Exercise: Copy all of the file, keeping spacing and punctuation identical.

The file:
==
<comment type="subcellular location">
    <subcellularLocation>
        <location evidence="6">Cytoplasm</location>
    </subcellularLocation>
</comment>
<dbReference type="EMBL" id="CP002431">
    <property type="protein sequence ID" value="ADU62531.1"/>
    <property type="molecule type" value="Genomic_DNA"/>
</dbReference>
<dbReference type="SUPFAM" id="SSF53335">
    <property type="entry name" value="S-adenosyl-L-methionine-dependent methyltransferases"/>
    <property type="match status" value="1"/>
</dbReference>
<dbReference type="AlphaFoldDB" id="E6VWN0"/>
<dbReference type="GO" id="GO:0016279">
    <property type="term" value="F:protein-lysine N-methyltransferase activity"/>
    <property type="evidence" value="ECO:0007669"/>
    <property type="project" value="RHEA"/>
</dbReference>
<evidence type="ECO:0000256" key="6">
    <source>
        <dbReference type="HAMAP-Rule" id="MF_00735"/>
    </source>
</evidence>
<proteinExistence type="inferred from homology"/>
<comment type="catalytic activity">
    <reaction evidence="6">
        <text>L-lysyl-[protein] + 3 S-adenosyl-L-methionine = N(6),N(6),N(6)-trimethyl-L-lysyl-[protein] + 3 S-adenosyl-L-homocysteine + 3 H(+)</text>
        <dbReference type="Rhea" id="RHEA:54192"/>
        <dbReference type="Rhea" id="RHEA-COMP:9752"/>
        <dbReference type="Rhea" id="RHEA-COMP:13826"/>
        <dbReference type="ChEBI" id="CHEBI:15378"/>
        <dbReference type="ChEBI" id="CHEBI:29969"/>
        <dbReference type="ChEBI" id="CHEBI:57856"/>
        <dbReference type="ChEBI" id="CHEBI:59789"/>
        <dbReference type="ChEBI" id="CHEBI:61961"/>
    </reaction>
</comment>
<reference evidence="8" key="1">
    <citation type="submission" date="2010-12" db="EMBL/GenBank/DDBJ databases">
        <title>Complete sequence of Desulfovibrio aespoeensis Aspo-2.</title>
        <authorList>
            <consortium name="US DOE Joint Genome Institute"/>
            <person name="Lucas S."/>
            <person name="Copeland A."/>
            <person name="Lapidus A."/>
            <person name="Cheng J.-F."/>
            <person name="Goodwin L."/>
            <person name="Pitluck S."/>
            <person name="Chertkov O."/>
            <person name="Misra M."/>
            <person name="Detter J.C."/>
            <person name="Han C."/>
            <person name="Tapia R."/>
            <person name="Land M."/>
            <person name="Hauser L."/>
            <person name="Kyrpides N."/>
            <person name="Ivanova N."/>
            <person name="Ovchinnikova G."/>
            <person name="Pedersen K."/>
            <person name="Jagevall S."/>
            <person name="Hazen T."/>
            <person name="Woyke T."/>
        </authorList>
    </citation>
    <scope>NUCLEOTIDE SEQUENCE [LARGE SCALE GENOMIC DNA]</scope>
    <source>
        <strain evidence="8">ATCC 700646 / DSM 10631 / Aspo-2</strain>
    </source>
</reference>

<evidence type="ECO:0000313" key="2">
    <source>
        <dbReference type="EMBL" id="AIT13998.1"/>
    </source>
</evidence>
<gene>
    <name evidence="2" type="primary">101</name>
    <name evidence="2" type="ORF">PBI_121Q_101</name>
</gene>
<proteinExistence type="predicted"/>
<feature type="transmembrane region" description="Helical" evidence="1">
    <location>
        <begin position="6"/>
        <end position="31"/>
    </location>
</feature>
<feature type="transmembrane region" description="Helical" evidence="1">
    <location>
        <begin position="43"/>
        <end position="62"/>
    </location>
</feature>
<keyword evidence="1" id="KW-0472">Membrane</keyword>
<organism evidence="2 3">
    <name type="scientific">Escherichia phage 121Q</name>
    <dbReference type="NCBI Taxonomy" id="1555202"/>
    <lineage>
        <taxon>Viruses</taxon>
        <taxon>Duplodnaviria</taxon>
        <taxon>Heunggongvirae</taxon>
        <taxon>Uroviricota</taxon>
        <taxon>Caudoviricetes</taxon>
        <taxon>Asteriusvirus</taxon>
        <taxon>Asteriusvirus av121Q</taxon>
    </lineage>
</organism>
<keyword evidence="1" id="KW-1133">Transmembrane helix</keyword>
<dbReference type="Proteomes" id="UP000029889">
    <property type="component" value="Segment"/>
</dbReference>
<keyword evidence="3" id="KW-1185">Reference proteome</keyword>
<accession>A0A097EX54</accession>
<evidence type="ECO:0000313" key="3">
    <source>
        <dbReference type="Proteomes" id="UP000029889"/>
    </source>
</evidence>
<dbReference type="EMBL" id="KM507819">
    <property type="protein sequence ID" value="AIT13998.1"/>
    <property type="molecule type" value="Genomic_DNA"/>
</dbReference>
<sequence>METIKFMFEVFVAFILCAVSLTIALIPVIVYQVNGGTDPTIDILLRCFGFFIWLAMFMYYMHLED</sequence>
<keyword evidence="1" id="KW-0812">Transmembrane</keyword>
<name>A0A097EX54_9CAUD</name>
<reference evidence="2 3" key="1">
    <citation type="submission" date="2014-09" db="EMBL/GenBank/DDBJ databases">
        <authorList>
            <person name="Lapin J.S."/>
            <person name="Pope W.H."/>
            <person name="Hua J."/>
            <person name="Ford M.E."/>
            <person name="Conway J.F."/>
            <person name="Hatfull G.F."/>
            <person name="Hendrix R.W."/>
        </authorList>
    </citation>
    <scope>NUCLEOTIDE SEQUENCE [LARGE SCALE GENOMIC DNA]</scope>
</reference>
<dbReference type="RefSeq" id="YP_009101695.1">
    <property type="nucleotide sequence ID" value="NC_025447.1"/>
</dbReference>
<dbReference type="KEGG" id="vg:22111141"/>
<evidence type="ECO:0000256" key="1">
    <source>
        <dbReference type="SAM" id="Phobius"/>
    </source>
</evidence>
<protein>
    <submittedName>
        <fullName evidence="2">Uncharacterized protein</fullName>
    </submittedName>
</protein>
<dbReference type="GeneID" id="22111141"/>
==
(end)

<comment type="subcellular location">
    <subcellularLocation>
        <location evidence="6">Cytoplasm</location>
    </subcellularLocation>
</comment>
<dbReference type="EMBL" id="CP002431">
    <property type="protein sequence ID" value="ADU62531.1"/>
    <property type="molecule type" value="Genomic_DNA"/>
</dbReference>
<dbReference type="SUPFAM" id="SSF53335">
    <property type="entry name" value="S-adenosyl-L-methionine-dependent methyltransferases"/>
    <property type="match status" value="1"/>
</dbReference>
<dbReference type="AlphaFoldDB" id="E6VWN0"/>
<dbReference type="GO" id="GO:0016279">
    <property type="term" value="F:protein-lysine N-methyltransferase activity"/>
    <property type="evidence" value="ECO:0007669"/>
    <property type="project" value="RHEA"/>
</dbReference>
<evidence type="ECO:0000256" key="6">
    <source>
        <dbReference type="HAMAP-Rule" id="MF_00735"/>
    </source>
</evidence>
<proteinExistence type="inferred from homology"/>
<comment type="catalytic activity">
    <reaction evidence="6">
        <text>L-lysyl-[protein] + 3 S-adenosyl-L-methionine = N(6),N(6),N(6)-trimethyl-L-lysyl-[protein] + 3 S-adenosyl-L-homocysteine + 3 H(+)</text>
        <dbReference type="Rhea" id="RHEA:54192"/>
        <dbReference type="Rhea" id="RHEA-COMP:9752"/>
        <dbReference type="Rhea" id="RHEA-COMP:13826"/>
        <dbReference type="ChEBI" id="CHEBI:15378"/>
        <dbReference type="ChEBI" id="CHEBI:29969"/>
        <dbReference type="ChEBI" id="CHEBI:57856"/>
        <dbReference type="ChEBI" id="CHEBI:59789"/>
        <dbReference type="ChEBI" id="CHEBI:61961"/>
    </reaction>
</comment>
<reference evidence="8" key="1">
    <citation type="submission" date="2010-12" db="EMBL/GenBank/DDBJ databases">
        <title>Complete sequence of Desulfovibrio aespoeensis Aspo-2.</title>
        <authorList>
            <consortium name="US DOE Joint Genome Institute"/>
            <person name="Lucas S."/>
            <person name="Copeland A."/>
            <person name="Lapidus A."/>
            <person name="Cheng J.-F."/>
            <person name="Goodwin L."/>
            <person name="Pitluck S."/>
            <person name="Chertkov O."/>
            <person name="Misra M."/>
            <person name="Detter J.C."/>
            <person name="Han C."/>
            <person name="Tapia R."/>
            <person name="Land M."/>
            <person name="Hauser L."/>
            <person name="Kyrpides N."/>
            <person name="Ivanova N."/>
            <person name="Ovchinnikova G."/>
            <person name="Pedersen K."/>
            <person name="Jagevall S."/>
            <person name="Hazen T."/>
            <person name="Woyke T."/>
        </authorList>
    </citation>
    <scope>NUCLEOTIDE SEQUENCE [LARGE SCALE GENOMIC DNA]</scope>
    <source>
        <strain evidence="8">ATCC 700646 / DSM 10631 / Aspo-2</strain>
    </source>
</reference>

<evidence type="ECO:0000313" key="2">
    <source>
        <dbReference type="EMBL" id="AIT13998.1"/>
    </source>
</evidence>
<gene>
    <name evidence="2" type="primary">101</name>
    <name evidence="2" type="ORF">PBI_121Q_101</name>
</gene>
<proteinExistence type="predicted"/>
<feature type="transmembrane region" description="Helical" evidence="1">
    <location>
        <begin position="6"/>
        <end position="31"/>
    </location>
</feature>
<feature type="transmembrane region" description="Helical" evidence="1">
    <location>
        <begin position="43"/>
        <end position="62"/>
    </location>
</feature>
<keyword evidence="1" id="KW-0472">Membrane</keyword>
<organism evidence="2 3">
    <name type="scientific">Escherichia phage 121Q</name>
    <dbReference type="NCBI Taxonomy" id="1555202"/>
    <lineage>
        <taxon>Viruses</taxon>
        <taxon>Duplodnaviria</taxon>
        <taxon>Heunggongvirae</taxon>
        <taxon>Uroviricota</taxon>
        <taxon>Caudoviricetes</taxon>
        <taxon>Asteriusvirus</taxon>
        <taxon>Asteriusvirus av121Q</taxon>
    </lineage>
</organism>
<keyword evidence="1" id="KW-1133">Transmembrane helix</keyword>
<dbReference type="Proteomes" id="UP000029889">
    <property type="component" value="Segment"/>
</dbReference>
<keyword evidence="3" id="KW-1185">Reference proteome</keyword>
<accession>A0A097EX54</accession>
<evidence type="ECO:0000313" key="3">
    <source>
        <dbReference type="Proteomes" id="UP000029889"/>
    </source>
</evidence>
<dbReference type="EMBL" id="KM507819">
    <property type="protein sequence ID" value="AIT13998.1"/>
    <property type="molecule type" value="Genomic_DNA"/>
</dbReference>
<sequence>METIKFMFEVFVAFILCAVSLTIALIPVIVYQVNGGTDPTIDILLRCFGFFIWLAMFMYYMHLED</sequence>
<keyword evidence="1" id="KW-0812">Transmembrane</keyword>
<name>A0A097EX54_9CAUD</name>
<reference evidence="2 3" key="1">
    <citation type="submission" date="2014-09" db="EMBL/GenBank/DDBJ databases">
        <authorList>
            <person name="Lapin J.S."/>
            <person name="Pope W.H."/>
            <person name="Hua J."/>
            <person name="Ford M.E."/>
            <person name="Conway J.F."/>
            <person name="Hatfull G.F."/>
            <person name="Hendrix R.W."/>
        </authorList>
    </citation>
    <scope>NUCLEOTIDE SEQUENCE [LARGE SCALE GENOMIC DNA]</scope>
</reference>
<dbReference type="RefSeq" id="YP_009101695.1">
    <property type="nucleotide sequence ID" value="NC_025447.1"/>
</dbReference>
<dbReference type="KEGG" id="vg:22111141"/>
<evidence type="ECO:0000256" key="1">
    <source>
        <dbReference type="SAM" id="Phobius"/>
    </source>
</evidence>
<protein>
    <submittedName>
        <fullName evidence="2">Uncharacterized protein</fullName>
    </submittedName>
</protein>
<dbReference type="GeneID" id="22111141"/>